Second only to skin cancer, breast cancer is one of the most common cancers in women. It makes up about 30% of all new female cancer cases yearly. Accompanied by intense treatment and lifestyle changes, breast cancer can also adversely affect other body parts. The presence of the condition makes it more important for these women to practice bone health on top of the necessary steps. Breast cancer and bone loss have more connections than one may think.
It was found that breast cancer survivors had a 68% higher risk of osteoporosis and osteopenia compared to cancer-free women. Orthopedic health is something often overlooked with conditions such as breast cancer. However, our team at South Shore Orthopedics intends to keep it in the discussion, so women can find the help they need.
Breast Cancer and Bone Loss
What is osteoporosis?
Osteoporosis is a condition that causes bones to become weak and brittle. They reach a point where they are weak enough to break or fracture under conditions that typically would not. This generally is found mostly in the hip, wrist, or spine. As bone is constantly being broken down and replaced, this condition results from creating new bone, not keeping up with the loss of old bone.
What is the connection between breast cancer and bone loss?
The connection between breast cancer and bone loss comes from how cancer can weaken bones by causing inflammation, weakening the bones, and slowing new growth. Through many studies over the course of breast cancer research, a clear link has been established between breast cancer treatment and osteoporosis. On top of breast cancer’s impact, breast cancer treatment can decrease bone density and increase the chance of fractures.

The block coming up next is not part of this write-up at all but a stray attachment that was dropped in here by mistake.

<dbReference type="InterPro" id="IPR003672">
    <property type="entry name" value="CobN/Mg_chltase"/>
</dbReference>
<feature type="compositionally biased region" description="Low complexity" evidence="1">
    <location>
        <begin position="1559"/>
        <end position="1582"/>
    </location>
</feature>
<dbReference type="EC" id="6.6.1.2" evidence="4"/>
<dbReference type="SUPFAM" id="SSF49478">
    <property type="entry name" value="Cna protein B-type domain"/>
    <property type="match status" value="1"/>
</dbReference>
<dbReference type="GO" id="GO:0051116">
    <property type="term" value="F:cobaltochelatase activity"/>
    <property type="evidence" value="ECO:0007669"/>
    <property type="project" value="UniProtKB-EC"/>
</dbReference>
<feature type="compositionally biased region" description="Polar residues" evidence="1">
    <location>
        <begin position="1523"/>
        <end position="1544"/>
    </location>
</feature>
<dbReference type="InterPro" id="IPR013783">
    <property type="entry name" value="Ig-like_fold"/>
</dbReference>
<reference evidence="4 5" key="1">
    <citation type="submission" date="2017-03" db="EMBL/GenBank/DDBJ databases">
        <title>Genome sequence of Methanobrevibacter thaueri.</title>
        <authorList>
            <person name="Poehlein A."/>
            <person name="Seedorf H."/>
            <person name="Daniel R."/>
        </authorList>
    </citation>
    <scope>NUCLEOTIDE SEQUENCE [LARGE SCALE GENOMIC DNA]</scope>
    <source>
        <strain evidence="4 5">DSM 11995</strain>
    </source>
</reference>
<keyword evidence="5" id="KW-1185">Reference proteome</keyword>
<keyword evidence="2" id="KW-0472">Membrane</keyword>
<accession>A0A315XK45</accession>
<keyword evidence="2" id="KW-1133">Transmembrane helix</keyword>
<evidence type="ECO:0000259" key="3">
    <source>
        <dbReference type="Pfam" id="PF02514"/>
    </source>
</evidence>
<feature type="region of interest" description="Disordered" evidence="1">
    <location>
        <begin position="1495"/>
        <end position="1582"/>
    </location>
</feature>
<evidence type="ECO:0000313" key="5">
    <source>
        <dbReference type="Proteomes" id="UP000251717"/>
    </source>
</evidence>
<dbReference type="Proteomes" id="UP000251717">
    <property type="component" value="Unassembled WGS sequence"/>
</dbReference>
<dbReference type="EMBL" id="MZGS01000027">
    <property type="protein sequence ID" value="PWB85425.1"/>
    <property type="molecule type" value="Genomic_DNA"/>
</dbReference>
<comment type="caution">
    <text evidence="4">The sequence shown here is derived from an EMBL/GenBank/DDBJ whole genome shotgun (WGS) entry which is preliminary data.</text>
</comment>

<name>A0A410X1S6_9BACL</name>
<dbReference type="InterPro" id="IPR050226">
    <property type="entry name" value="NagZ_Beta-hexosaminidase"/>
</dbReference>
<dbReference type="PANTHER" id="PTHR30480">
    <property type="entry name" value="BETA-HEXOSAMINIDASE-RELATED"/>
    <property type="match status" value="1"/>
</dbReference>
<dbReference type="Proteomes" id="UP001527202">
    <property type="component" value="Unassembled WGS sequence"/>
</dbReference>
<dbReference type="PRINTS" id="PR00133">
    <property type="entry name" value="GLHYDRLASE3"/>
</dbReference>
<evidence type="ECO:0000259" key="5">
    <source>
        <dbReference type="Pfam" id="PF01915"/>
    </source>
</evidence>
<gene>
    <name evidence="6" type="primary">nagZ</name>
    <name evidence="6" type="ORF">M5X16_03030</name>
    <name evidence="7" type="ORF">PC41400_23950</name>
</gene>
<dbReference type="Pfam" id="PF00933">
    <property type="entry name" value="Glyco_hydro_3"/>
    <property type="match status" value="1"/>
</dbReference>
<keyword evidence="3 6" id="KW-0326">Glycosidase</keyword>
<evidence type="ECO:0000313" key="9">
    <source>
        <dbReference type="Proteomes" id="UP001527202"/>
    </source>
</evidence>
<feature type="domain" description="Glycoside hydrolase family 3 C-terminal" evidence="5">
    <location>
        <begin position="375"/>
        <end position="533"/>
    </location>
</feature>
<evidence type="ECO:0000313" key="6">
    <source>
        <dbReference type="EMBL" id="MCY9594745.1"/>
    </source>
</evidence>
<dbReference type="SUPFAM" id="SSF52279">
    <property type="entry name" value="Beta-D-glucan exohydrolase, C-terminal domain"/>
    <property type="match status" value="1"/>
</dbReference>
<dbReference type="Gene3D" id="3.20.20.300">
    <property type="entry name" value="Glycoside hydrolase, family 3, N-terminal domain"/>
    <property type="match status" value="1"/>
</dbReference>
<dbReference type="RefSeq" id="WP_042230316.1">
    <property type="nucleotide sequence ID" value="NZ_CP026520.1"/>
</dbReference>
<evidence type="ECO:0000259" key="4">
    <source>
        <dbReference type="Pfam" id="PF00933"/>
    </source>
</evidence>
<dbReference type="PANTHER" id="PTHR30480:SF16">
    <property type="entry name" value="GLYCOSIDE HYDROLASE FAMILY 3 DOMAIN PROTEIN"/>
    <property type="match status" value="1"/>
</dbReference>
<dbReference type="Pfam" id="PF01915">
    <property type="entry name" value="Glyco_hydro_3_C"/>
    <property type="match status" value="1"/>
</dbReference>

How do treatments impact bone health?
There are many treatments accompanied by recovery. Many of these can impact bone health in their own unique way. Learning about a few can help you understand the importance further.
This treatment can lower a woman’s estrogen levels, sometimes even leading to early instances of menopause. In other cases, women experience a shutting down of their ovaries that can result in bone loss and an increase in the possibility of fractures.
This medication is a selective estrogen receptor modulator that is used to treat all stages of receptor-positive breast cancer. This prevents estrogen from helping cancer as it attempts to grow. Those who have not reached menopause are faced with the possibility of osteoporosis; however, those who have met menopause are shown to have a decreased risk.
There is a bone strength reduction by ovarian suppression, stopping the ovaries from making estrogen. It is linked to the medication, so when you stop taking it, the estrogen resumes.
How can you tell when there is a decline in bone health?
Often women do not know they are facing a decline in bone health until something happens to show that their bones have weakened, such as a fracture. It is recommended that people who are at risk for osteoporosis due to conditions such as breast cancer get scans to see how their bone density and bone health have been affected.
While there is already a lot on your mind when going through a breast cancer diagnosis, your bone health is important to keep in check. During recovery, this can pose other problems that only add to the situations you try to avoid. Are you interested in learning more about the connection between cancer and bone loss? Our South Shore Orthopedics team is happy to discuss your questions and concerns along the way. Check out our website or give us a call for more information.